The Laupahoehoe Walking Trail - Laupahoehoe Train Museum
In 2002 community volunteers and donated equipment to clear the one and a half mile section of the old Mamalahoa Highway that leads to Laupahoehoe Point from across the street from the Laupahoehoe Train Museum. This road was the main highway when trains ran where Highway 19 is today. As one of two access roads into the valley the County decided not to clear it after earthquake induced landslides blocked passage during 1973-5. Since then the community has been asking for the County to reopen the roadway. The answer was always the same, no money for an area that already has another access. As time passed grass grew, disguising the solid roadbed and dangerous cliff edges. People still walked the area but it was very dangerous. In 2002 the community took action.
After saving the county thousands of dollars by clearing the roadway with volunteer labor and machinery, we worked a deal with the county to maintain the roadway. We were working toward a partnership to open it for public use as a walking trail, connecting the upper town of Laupahoehoe with the Point. Many used it daily as a safe walking/biking trail alternative to the highway. The county wanted to have the road assessed by a geotechnical survey to determine the safety of the roadway. It has always been hoped for use as an excellent emergency access road should road closures happen on the Waipunalei Rd. or on Hwy 19. The community is grateful that the county allowed us to maintain it until their assessment was complete.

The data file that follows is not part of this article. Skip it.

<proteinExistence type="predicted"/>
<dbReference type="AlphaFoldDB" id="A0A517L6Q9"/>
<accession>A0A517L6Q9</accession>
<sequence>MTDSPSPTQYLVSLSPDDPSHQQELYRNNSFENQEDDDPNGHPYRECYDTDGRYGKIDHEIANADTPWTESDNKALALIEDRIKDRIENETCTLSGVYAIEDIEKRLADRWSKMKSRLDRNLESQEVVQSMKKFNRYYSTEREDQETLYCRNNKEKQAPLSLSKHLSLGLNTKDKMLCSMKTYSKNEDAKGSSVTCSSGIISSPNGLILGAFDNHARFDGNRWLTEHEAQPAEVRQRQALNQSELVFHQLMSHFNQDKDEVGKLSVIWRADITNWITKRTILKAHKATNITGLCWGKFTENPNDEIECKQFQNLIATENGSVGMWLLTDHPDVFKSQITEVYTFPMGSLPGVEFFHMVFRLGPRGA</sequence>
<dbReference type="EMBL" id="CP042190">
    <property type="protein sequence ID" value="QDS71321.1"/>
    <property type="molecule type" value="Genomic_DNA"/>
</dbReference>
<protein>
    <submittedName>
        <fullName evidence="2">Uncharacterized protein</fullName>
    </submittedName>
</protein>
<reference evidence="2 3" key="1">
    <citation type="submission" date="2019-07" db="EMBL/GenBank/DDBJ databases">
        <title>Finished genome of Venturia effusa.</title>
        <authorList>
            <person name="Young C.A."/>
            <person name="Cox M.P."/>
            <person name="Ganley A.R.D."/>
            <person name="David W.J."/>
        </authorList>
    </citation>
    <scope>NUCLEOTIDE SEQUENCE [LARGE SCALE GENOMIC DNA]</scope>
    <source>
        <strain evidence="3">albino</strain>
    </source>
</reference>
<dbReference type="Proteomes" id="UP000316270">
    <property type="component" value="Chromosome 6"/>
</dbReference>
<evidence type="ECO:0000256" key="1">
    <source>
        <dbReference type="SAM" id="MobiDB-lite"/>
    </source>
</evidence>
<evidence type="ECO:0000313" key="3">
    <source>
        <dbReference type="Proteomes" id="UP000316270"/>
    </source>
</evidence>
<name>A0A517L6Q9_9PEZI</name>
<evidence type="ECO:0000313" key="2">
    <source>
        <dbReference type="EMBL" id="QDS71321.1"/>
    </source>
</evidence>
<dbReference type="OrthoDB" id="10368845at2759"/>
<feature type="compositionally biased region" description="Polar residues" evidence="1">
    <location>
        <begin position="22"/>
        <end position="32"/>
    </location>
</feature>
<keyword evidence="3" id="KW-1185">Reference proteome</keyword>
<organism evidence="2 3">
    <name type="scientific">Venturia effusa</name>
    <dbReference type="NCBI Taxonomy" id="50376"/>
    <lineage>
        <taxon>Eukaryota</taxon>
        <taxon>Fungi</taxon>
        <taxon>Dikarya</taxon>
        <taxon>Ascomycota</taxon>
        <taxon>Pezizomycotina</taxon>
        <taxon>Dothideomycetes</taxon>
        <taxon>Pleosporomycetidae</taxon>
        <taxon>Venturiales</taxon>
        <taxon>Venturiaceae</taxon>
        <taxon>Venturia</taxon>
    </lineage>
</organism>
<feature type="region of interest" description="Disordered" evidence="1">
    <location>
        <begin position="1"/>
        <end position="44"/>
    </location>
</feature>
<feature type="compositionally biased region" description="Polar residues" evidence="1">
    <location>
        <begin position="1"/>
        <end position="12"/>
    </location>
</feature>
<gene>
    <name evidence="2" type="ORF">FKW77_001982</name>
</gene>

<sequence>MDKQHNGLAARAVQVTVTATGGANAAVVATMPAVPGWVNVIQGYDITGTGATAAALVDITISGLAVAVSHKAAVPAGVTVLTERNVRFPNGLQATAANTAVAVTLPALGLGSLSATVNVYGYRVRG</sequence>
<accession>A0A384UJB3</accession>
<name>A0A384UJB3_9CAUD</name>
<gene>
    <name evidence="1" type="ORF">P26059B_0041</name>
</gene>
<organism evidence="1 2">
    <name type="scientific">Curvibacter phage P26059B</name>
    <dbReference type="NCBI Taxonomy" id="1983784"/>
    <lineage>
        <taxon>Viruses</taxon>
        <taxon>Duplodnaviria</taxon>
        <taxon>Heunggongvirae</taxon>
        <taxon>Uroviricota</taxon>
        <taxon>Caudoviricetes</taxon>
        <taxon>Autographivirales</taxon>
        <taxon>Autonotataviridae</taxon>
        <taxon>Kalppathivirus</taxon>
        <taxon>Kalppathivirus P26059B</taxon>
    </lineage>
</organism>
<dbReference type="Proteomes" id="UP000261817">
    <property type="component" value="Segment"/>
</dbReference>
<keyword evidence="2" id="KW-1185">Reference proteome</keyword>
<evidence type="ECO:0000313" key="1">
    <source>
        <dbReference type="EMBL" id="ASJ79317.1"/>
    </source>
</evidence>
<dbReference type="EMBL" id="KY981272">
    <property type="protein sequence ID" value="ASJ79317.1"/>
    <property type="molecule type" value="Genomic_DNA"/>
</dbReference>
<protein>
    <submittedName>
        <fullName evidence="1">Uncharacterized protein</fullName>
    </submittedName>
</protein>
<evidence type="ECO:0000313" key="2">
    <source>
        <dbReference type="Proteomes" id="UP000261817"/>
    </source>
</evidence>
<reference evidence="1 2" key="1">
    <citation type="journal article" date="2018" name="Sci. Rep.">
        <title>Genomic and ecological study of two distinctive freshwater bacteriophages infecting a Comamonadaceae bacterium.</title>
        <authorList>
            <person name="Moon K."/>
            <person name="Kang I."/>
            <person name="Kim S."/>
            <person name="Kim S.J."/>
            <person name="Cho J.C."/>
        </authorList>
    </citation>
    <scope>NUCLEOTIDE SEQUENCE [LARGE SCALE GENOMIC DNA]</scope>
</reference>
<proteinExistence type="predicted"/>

On October 15, 2006 a 6.7 ricther earthquake hit the island of Hawaii. Landslides and rocks fell on parts of the roadway almost but not completely blocking passage by bike or foot. This looked like bad news for the trail, however the county submitted the trail in its FEMA repair requests and was granted monies to clear the trail. They had started their assessment and clearing the earthquake debris would allow them to finish their assessment.
After the assessment was complete county informed us of their plan to close the roadway.It was deamed unsafe for too much of the road and at a cost that the Countyncould not find funds for in the near future. As the costs to improve the road way for a walking trail were 2 million dollars, 32 million for a emergency access only and 63 million for a thoroughfare. To protect themselves from any liabilities their decision to close this area was final.
We are saddened that the county has taken such drastic measures to put up huge barricades and forbidden entrance, as well as say they would not do any maintenance on the roadway. This is throwing away four years of community labor, and many hundreds of thousands of dollars to have it cleared by FEMA after the earthquake, only to have it closed now. A very sad situation... but we are continually looking for funding and sources of encouragement. Possibly we have that in the new administration, time will tell.